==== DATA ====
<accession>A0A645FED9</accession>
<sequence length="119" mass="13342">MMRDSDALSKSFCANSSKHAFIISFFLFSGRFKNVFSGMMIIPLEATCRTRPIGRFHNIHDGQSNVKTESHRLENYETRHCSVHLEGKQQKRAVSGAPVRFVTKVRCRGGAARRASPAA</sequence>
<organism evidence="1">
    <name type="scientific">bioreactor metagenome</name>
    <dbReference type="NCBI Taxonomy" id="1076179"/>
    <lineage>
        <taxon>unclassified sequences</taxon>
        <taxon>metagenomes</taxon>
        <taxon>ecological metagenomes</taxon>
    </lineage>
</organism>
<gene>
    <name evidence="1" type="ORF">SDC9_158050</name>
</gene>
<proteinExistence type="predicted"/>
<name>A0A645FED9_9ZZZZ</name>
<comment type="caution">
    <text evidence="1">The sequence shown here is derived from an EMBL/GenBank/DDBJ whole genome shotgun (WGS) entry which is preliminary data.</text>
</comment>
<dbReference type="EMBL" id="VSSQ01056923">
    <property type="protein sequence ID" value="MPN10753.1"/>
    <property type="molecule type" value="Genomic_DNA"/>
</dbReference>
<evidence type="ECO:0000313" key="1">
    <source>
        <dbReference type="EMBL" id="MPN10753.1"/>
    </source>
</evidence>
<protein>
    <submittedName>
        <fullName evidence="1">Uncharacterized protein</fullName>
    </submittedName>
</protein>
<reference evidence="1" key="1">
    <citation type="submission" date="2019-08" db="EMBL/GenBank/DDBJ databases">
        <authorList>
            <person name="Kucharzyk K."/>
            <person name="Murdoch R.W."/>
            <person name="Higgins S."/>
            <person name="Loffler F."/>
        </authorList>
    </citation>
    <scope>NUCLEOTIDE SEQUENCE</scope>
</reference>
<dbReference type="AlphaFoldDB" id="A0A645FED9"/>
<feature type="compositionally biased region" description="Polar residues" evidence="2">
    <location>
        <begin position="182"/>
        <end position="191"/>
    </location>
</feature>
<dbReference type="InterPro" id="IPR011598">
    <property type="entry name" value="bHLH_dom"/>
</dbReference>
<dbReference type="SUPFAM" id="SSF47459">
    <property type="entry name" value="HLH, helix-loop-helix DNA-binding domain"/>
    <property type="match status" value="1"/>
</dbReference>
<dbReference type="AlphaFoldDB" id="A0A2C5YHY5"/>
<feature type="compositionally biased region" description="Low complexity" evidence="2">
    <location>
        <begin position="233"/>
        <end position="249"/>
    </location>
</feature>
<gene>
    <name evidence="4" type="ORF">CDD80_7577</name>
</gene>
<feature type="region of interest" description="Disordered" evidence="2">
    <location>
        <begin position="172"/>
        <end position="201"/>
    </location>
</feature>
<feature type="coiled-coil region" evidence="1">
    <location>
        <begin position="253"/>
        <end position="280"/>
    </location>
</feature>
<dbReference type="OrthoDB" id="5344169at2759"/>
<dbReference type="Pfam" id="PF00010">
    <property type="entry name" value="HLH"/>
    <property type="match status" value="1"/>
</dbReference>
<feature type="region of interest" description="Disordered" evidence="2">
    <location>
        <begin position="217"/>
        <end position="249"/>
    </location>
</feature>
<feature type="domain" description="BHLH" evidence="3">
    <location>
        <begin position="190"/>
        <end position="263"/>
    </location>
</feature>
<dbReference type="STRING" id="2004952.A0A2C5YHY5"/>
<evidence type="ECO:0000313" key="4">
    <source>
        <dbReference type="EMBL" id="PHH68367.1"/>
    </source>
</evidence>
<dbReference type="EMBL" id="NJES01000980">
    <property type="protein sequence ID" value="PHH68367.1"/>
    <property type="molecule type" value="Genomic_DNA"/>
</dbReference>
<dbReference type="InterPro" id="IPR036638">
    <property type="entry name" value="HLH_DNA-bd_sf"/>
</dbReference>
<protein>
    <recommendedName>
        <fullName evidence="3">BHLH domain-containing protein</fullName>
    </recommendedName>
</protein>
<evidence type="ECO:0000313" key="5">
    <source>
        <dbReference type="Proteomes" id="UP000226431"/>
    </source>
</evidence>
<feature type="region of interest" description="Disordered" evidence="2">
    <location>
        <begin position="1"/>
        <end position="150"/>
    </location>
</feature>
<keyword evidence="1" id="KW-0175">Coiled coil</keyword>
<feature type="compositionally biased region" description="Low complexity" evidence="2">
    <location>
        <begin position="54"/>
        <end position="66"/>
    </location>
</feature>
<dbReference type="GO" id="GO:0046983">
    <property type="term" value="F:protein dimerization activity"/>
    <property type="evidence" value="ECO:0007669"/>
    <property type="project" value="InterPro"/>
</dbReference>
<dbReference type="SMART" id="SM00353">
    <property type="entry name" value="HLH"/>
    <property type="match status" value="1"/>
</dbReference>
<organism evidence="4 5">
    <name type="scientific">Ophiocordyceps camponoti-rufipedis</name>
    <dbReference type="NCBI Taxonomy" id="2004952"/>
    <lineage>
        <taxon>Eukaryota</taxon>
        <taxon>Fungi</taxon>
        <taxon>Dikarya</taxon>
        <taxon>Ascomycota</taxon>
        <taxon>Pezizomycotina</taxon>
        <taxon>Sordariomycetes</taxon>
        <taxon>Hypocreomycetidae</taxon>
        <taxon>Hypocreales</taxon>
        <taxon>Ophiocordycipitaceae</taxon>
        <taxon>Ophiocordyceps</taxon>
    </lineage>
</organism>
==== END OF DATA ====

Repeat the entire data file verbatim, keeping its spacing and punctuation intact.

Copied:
<accession>A0A645FED9</accession>
<sequence length="119" mass="13342">MMRDSDALSKSFCANSSKHAFIISFFLFSGRFKNVFSGMMIIPLEATCRTRPIGRFHNIHDGQSNVKTESHRLENYETRHCSVHLEGKQQKRAVSGAPVRFVTKVRCRGGAARRASPAA</sequence>
<organism evidence="1">
    <name type="scientific">bioreactor metagenome</name>
    <dbReference type="NCBI Taxonomy" id="1076179"/>
    <lineage>
        <taxon>unclassified sequences</taxon>
        <taxon>metagenomes</taxon>
        <taxon>ecological metagenomes</taxon>
    </lineage>
</organism>
<gene>
    <name evidence="1" type="ORF">SDC9_158050</name>
</gene>
<proteinExistence type="predicted"/>
<name>A0A645FED9_9ZZZZ</name>
<comment type="caution">
    <text evidence="1">The sequence shown here is derived from an EMBL/GenBank/DDBJ whole genome shotgun (WGS) entry which is preliminary data.</text>
</comment>
<dbReference type="EMBL" id="VSSQ01056923">
    <property type="protein sequence ID" value="MPN10753.1"/>
    <property type="molecule type" value="Genomic_DNA"/>
</dbReference>
<evidence type="ECO:0000313" key="1">
    <source>
        <dbReference type="EMBL" id="MPN10753.1"/>
    </source>
</evidence>
<protein>
    <submittedName>
        <fullName evidence="1">Uncharacterized protein</fullName>
    </submittedName>
</protein>
<reference evidence="1" key="1">
    <citation type="submission" date="2019-08" db="EMBL/GenBank/DDBJ databases">
        <authorList>
            <person name="Kucharzyk K."/>
            <person name="Murdoch R.W."/>
            <person name="Higgins S."/>
            <person name="Loffler F."/>
        </authorList>
    </citation>
    <scope>NUCLEOTIDE SEQUENCE</scope>
</reference>
<dbReference type="AlphaFoldDB" id="A0A645FED9"/>
<feature type="compositionally biased region" description="Polar residues" evidence="2">
    <location>
        <begin position="182"/>
        <end position="191"/>
    </location>
</feature>
<dbReference type="InterPro" id="IPR011598">
    <property type="entry name" value="bHLH_dom"/>
</dbReference>
<dbReference type="SUPFAM" id="SSF47459">
    <property type="entry name" value="HLH, helix-loop-helix DNA-binding domain"/>
    <property type="match status" value="1"/>
</dbReference>
<dbReference type="AlphaFoldDB" id="A0A2C5YHY5"/>
<feature type="compositionally biased region" description="Low complexity" evidence="2">
    <location>
        <begin position="233"/>
        <end position="249"/>
    </location>
</feature>
<gene>
    <name evidence="4" type="ORF">CDD80_7577</name>
</gene>
<feature type="region of interest" description="Disordered" evidence="2">
    <location>
        <begin position="172"/>
        <end position="201"/>
    </location>
</feature>
<feature type="coiled-coil region" evidence="1">
    <location>
        <begin position="253"/>
        <end position="280"/>
    </location>
</feature>
<dbReference type="OrthoDB" id="5344169at2759"/>
<dbReference type="Pfam" id="PF00010">
    <property type="entry name" value="HLH"/>
    <property type="match status" value="1"/>
</dbReference>
<feature type="region of interest" description="Disordered" evidence="2">
    <location>
        <begin position="217"/>
        <end position="249"/>
    </location>
</feature>
<feature type="domain" description="BHLH" evidence="3">
    <location>
        <begin position="190"/>
        <end position="263"/>
    </location>
</feature>
<dbReference type="STRING" id="2004952.A0A2C5YHY5"/>
<evidence type="ECO:0000313" key="4">
    <source>
        <dbReference type="EMBL" id="PHH68367.1"/>
    </source>
</evidence>
<dbReference type="EMBL" id="NJES01000980">
    <property type="protein sequence ID" value="PHH68367.1"/>
    <property type="molecule type" value="Genomic_DNA"/>
</dbReference>
<dbReference type="InterPro" id="IPR036638">
    <property type="entry name" value="HLH_DNA-bd_sf"/>
</dbReference>
<protein>
    <recommendedName>
        <fullName evidence="3">BHLH domain-containing protein</fullName>
    </recommendedName>
</protein>
<evidence type="ECO:0000313" key="5">
    <source>
        <dbReference type="Proteomes" id="UP000226431"/>
    </source>
</evidence>
<feature type="region of interest" description="Disordered" evidence="2">
    <location>
        <begin position="1"/>
        <end position="150"/>
    </location>
</feature>
<keyword evidence="1" id="KW-0175">Coiled coil</keyword>
<feature type="compositionally biased region" description="Low complexity" evidence="2">
    <location>
        <begin position="54"/>
        <end position="66"/>
    </location>
</feature>
<dbReference type="GO" id="GO:0046983">
    <property type="term" value="F:protein dimerization activity"/>
    <property type="evidence" value="ECO:0007669"/>
    <property type="project" value="InterPro"/>
</dbReference>
<dbReference type="SMART" id="SM00353">
    <property type="entry name" value="HLH"/>
    <property type="match status" value="1"/>
</dbReference>
<organism evidence="4 5">
    <name type="scientific">Ophiocordyceps camponoti-rufipedis</name>
    <dbReference type="NCBI Taxonomy" id="2004952"/>
    <lineage>
        <taxon>Eukaryota</taxon>
        <taxon>Fungi</taxon>
        <taxon>Dikarya</taxon>
        <taxon>Ascomycota</taxon>
        <taxon>Pezizomycotina</taxon>
        <taxon>Sordariomycetes</taxon>
        <taxon>Hypocreomycetidae</taxon>
        <taxon>Hypocreales</taxon>
        <taxon>Ophiocordycipitaceae</taxon>
        <taxon>Ophiocordyceps</taxon>
    </lineage>
</organism>